The issue of explaining human rights comes from the political conceptions of human rights. The political stance is that human rights cannot come from regular moral reasoning. Those taking the political stance believe that you cannot give a comprehensive justification of human rights from morals since we live in an “ideologically pluralistic world.” That is to say since we must accept all views on religion, culture, politics, etc. that we cannot simply use morals since societies often disagree and morals are not thought to be a broad enough explanation. That being said Tasioulas gives us alternatives for human rights justification other that dignity those being love and interests.
The idea that love can justify human rights is rooted in the religious thought that god loves all humans. By gods love all humans are given...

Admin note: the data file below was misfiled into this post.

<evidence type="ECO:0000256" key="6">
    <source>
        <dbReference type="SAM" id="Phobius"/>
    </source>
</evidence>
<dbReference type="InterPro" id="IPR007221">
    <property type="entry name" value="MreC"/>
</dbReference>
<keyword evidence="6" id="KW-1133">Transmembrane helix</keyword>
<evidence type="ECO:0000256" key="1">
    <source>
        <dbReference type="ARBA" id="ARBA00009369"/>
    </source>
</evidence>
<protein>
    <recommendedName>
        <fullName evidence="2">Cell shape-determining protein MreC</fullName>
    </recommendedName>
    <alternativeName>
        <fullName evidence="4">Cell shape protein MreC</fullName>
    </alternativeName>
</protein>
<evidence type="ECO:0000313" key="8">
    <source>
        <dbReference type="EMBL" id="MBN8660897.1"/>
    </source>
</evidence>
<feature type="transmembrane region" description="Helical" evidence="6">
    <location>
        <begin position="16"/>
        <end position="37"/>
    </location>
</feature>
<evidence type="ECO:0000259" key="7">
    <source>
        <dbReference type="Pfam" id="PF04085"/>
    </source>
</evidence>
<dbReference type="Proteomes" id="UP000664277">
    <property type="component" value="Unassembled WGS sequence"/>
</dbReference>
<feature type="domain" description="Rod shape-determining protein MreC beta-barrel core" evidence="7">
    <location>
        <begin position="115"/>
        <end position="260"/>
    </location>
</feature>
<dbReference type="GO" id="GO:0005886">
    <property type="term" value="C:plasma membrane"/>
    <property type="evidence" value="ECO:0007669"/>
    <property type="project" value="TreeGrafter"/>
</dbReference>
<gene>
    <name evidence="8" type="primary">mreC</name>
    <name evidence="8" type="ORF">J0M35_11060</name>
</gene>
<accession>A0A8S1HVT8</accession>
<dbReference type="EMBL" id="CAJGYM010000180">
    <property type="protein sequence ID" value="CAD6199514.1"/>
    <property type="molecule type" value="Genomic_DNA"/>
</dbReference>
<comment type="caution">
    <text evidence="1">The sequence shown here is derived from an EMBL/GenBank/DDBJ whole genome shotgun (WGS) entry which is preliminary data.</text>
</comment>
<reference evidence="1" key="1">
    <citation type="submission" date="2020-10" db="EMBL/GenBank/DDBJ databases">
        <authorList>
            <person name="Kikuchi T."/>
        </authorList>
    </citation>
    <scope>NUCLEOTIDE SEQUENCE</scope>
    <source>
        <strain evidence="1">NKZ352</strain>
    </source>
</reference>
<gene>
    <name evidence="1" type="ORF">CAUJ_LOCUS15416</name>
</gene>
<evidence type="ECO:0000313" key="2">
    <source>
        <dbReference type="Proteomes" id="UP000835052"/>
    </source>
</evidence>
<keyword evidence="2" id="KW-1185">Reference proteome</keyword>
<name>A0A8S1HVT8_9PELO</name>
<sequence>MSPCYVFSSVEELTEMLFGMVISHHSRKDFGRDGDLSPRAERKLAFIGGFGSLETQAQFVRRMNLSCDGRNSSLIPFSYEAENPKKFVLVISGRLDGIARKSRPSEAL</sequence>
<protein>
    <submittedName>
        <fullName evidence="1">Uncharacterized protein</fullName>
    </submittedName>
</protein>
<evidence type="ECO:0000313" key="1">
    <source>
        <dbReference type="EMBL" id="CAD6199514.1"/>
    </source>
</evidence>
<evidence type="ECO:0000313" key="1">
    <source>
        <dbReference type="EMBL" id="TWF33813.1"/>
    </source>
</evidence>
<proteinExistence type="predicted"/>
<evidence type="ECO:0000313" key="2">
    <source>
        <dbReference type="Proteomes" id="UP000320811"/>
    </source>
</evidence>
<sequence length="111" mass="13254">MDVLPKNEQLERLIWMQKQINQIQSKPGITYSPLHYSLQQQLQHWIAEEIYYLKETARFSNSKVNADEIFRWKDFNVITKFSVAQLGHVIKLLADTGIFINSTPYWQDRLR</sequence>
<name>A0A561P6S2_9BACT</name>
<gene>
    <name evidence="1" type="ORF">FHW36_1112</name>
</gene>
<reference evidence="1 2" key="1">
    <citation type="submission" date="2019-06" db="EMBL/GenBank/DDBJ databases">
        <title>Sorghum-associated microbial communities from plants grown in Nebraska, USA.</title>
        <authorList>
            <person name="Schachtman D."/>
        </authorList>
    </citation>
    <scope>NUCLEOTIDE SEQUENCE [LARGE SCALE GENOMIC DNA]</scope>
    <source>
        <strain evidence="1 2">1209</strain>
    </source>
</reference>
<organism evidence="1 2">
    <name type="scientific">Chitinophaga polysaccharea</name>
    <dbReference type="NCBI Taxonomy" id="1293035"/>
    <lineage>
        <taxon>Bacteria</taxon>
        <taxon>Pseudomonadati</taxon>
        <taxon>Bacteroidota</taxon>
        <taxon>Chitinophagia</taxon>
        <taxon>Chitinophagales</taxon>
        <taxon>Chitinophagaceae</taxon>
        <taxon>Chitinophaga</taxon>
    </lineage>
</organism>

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...mmon moral beliefs to the more comprehensive basic principle on which they are based.”
Hill closes by stating how this chapter was only a brief look of Kant’s works but concludes from it that Kant had more focus on the moral grounds of dignity that the metaphysics. Hills questions why one would see Kant 's works as dignity based on metaphysics and he finds no good reason. He refutes this through the claims that metaphysics to Kant are metaphorical or misleadingly present in titles of his works. Hills thoughts on Rosen and his regards to Kant are that Rosen is unhelpful by putting too much emphasis of analyzing Kant’s “kernel”. Hills closes by saying it is to the reader on how to interpret Kant, but that the clear understanding is that “we must treat ourselves and all others with the respect, restraint, and positive concern that is encapsulated in human dignity.
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